Daily Comment (November 3, 2023)

by Patrick Fearon-Hernandez, CFA, and Thomas Wash

[Posted: 9:30 AM EDT] | PDF

Good morning! Equities are surging due to the employment data, and Victor Wembanyama has proved that being tall and mobile makes it easier to score points in basketball. Today’s Comment begins with a discussion on how central bank policy impacts bond yields, examines a new rift over government funding, and concludes with a preview of the Xi-Biden meeting. As always, our report also includes a summary of the latest domestic and international data releases.

Will Rates Stay Down? Declining interest rate expectations have caused longer-duration U.S. Treasury yields to fall.

  • Investors seem confident that central banks have finished raising interest rates, with four of the five G-7 rate-setting bodies holding rates unchanged in the past 10 days. The European Central Bank, Federal Reserve, Bank of Canada, and Bank of England have signaled that policy rates may already be sufficiently restrictive to bring down inflation and will take a wait-and-see approach before raising again. This comes after central banks hiked policy rates to multi-decade highs in an effort to restore price stability. The more accommodative stance is due to concerns about a recession as PMI manufacturing readings show that economic output in G-7 countries has slowed.
  • This shift in sentiment has increased investors’ appetite for longer-duration assets, such as fixed income and growth stocks. The yield on the 10-year Treasury, a benchmark for global asset prices, has fallen by more than 30 basis points over the last two days, one of the biggest drops since the regional banking turmoil in March. Furthermore, the drop in interest rates also supported an equity rally, with the S&P 500 and Nasdaq Composite rising 3.0% and 3.5%, respectively, since the Fed’s rate decision. Investment-grade bonds also reflected this risk-on behavior, with the Markit CDX North American Investment Grade Index, a gauge of credit risk, falling the most in 10 weeks.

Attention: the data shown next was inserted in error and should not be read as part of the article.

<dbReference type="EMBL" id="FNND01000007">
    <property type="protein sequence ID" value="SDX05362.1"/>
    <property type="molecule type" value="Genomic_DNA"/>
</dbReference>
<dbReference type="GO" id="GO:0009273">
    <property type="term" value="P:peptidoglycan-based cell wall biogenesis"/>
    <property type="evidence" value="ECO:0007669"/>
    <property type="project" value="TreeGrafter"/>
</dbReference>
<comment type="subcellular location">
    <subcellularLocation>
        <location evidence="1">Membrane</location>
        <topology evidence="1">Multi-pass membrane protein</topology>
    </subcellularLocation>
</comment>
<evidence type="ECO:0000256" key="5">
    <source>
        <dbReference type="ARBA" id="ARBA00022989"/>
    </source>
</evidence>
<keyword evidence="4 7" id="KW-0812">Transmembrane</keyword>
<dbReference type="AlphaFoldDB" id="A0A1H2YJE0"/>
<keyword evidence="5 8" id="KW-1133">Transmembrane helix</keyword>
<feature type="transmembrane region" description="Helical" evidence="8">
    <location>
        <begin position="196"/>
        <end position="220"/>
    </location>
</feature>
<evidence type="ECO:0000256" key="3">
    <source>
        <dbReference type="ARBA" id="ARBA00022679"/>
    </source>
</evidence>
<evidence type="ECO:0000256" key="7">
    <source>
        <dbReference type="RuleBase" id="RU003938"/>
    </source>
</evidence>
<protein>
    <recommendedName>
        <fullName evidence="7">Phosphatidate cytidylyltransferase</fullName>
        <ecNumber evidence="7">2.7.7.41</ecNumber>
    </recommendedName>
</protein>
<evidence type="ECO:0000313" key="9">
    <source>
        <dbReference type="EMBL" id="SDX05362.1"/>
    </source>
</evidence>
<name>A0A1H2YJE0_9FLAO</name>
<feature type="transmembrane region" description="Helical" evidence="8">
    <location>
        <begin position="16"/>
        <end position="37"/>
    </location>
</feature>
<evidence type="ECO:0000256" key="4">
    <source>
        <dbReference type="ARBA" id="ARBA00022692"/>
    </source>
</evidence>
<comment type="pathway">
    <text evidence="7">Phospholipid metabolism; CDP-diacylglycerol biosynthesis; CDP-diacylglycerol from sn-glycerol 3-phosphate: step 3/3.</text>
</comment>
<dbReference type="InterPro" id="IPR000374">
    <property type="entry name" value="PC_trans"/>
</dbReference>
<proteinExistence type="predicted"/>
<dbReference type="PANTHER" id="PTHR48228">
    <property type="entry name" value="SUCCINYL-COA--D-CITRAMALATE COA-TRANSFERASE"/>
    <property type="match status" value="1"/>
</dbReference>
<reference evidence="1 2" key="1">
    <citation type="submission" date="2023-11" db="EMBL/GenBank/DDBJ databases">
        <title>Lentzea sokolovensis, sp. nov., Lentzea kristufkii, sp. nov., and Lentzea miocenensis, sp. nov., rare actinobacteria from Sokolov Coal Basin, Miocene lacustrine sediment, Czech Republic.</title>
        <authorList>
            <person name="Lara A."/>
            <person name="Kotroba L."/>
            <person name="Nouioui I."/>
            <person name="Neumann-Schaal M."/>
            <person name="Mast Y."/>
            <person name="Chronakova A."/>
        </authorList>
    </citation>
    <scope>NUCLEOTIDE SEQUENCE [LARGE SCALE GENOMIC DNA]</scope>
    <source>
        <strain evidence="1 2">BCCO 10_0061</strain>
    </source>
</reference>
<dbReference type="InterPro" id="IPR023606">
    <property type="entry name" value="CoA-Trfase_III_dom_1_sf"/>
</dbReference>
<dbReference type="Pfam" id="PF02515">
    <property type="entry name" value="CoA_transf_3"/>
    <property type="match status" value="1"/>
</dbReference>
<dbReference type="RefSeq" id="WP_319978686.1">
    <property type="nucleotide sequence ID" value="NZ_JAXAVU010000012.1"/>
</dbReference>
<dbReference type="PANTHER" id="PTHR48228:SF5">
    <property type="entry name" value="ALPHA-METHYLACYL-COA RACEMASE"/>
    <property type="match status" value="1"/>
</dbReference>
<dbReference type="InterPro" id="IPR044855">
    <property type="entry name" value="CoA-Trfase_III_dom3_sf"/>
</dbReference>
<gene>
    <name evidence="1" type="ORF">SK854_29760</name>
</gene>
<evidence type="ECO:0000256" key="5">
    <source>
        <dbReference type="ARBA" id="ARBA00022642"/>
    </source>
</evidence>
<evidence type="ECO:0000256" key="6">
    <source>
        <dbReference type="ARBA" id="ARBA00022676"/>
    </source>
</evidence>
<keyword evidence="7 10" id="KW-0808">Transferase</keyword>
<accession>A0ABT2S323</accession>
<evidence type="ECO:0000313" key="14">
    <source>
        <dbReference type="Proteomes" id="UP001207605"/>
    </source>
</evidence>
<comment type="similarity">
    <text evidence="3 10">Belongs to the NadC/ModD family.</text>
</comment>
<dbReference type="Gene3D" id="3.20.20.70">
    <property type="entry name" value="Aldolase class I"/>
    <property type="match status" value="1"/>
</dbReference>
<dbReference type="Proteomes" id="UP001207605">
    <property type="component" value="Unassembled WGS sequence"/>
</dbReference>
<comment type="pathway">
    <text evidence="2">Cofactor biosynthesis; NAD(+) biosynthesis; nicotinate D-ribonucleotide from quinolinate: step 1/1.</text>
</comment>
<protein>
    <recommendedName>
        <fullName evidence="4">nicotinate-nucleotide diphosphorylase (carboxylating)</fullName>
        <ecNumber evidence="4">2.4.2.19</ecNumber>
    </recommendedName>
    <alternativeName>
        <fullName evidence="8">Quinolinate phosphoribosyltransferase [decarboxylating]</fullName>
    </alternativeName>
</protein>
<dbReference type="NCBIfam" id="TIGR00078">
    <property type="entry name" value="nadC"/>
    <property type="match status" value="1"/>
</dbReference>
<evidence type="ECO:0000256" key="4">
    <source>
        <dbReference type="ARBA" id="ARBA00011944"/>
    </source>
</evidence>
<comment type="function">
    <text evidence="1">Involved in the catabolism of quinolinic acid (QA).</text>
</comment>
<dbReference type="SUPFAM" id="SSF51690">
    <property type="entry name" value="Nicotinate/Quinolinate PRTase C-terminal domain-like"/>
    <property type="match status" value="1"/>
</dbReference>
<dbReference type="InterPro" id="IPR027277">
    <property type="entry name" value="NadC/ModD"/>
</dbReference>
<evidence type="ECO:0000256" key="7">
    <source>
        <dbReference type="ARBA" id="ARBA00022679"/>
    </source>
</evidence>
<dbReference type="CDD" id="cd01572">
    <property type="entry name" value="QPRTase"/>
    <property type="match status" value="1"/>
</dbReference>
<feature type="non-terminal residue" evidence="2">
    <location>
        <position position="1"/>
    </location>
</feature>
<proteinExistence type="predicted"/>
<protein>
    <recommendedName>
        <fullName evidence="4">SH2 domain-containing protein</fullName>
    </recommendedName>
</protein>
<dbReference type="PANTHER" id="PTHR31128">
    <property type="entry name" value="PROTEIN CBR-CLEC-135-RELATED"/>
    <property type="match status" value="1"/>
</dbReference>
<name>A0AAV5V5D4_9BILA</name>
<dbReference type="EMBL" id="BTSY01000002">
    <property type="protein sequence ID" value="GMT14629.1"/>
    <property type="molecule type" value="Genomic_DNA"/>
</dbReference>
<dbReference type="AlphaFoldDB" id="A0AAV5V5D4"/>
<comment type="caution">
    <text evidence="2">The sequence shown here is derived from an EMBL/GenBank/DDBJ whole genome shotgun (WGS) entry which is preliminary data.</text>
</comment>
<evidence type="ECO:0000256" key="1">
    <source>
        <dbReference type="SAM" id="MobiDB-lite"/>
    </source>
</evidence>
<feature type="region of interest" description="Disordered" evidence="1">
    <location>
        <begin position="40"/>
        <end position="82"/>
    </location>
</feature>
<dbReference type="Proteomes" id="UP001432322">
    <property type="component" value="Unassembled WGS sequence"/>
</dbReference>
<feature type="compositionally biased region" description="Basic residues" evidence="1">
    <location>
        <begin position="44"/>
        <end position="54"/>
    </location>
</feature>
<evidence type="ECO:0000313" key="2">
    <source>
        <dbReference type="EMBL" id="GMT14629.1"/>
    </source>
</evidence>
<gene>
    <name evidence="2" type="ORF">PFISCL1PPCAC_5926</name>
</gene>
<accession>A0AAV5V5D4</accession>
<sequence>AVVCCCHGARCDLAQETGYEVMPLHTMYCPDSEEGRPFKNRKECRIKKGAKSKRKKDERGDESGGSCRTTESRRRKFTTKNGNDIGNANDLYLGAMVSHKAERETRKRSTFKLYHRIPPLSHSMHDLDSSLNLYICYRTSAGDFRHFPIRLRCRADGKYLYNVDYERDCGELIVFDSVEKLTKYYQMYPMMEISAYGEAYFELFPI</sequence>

• While central banks have paused rate hikes, this does not signal a readiness to pivot. The Fed has cited tight financial conditions as a reason to keep rates steady, suggesting that policymakers may delay easing even if conditions improve. The recent rally in global bonds means that borrowing costs are starting to fall, thus paving the way for more lending. Moreover, core inflation remains above target in many countries, and progress could be reversed if demand starts to pick up. It is important to remember that bondholders were wrongfooted earlier this year; thus, investors shouldn’t rule out another head fake.

Bidenomics Pushback: New House Speaker Mike Johnson (R-LA) is preparing for a confrontation with the Biden administration over the president’s flagship legislation.

  • The U.S. House of Representatives passed a bill on Thursday to provide $14.3 billion in aid to Israel and cut funding for the Internal Revenue Service. Despite its slim chances of passing the Senate or surviving a White House veto, the bill signals a shift in stance as the two parties prepare for another round of talks on the U.S. government budget. The move to tie military aid to spending cuts is an unusual gambit, given that providing assistance to allies has typically been bipartisan and without conditions. However, Johnson’s latest ploy will likely further divide Congress as the two sides look to prevent a government shutdown on November 17.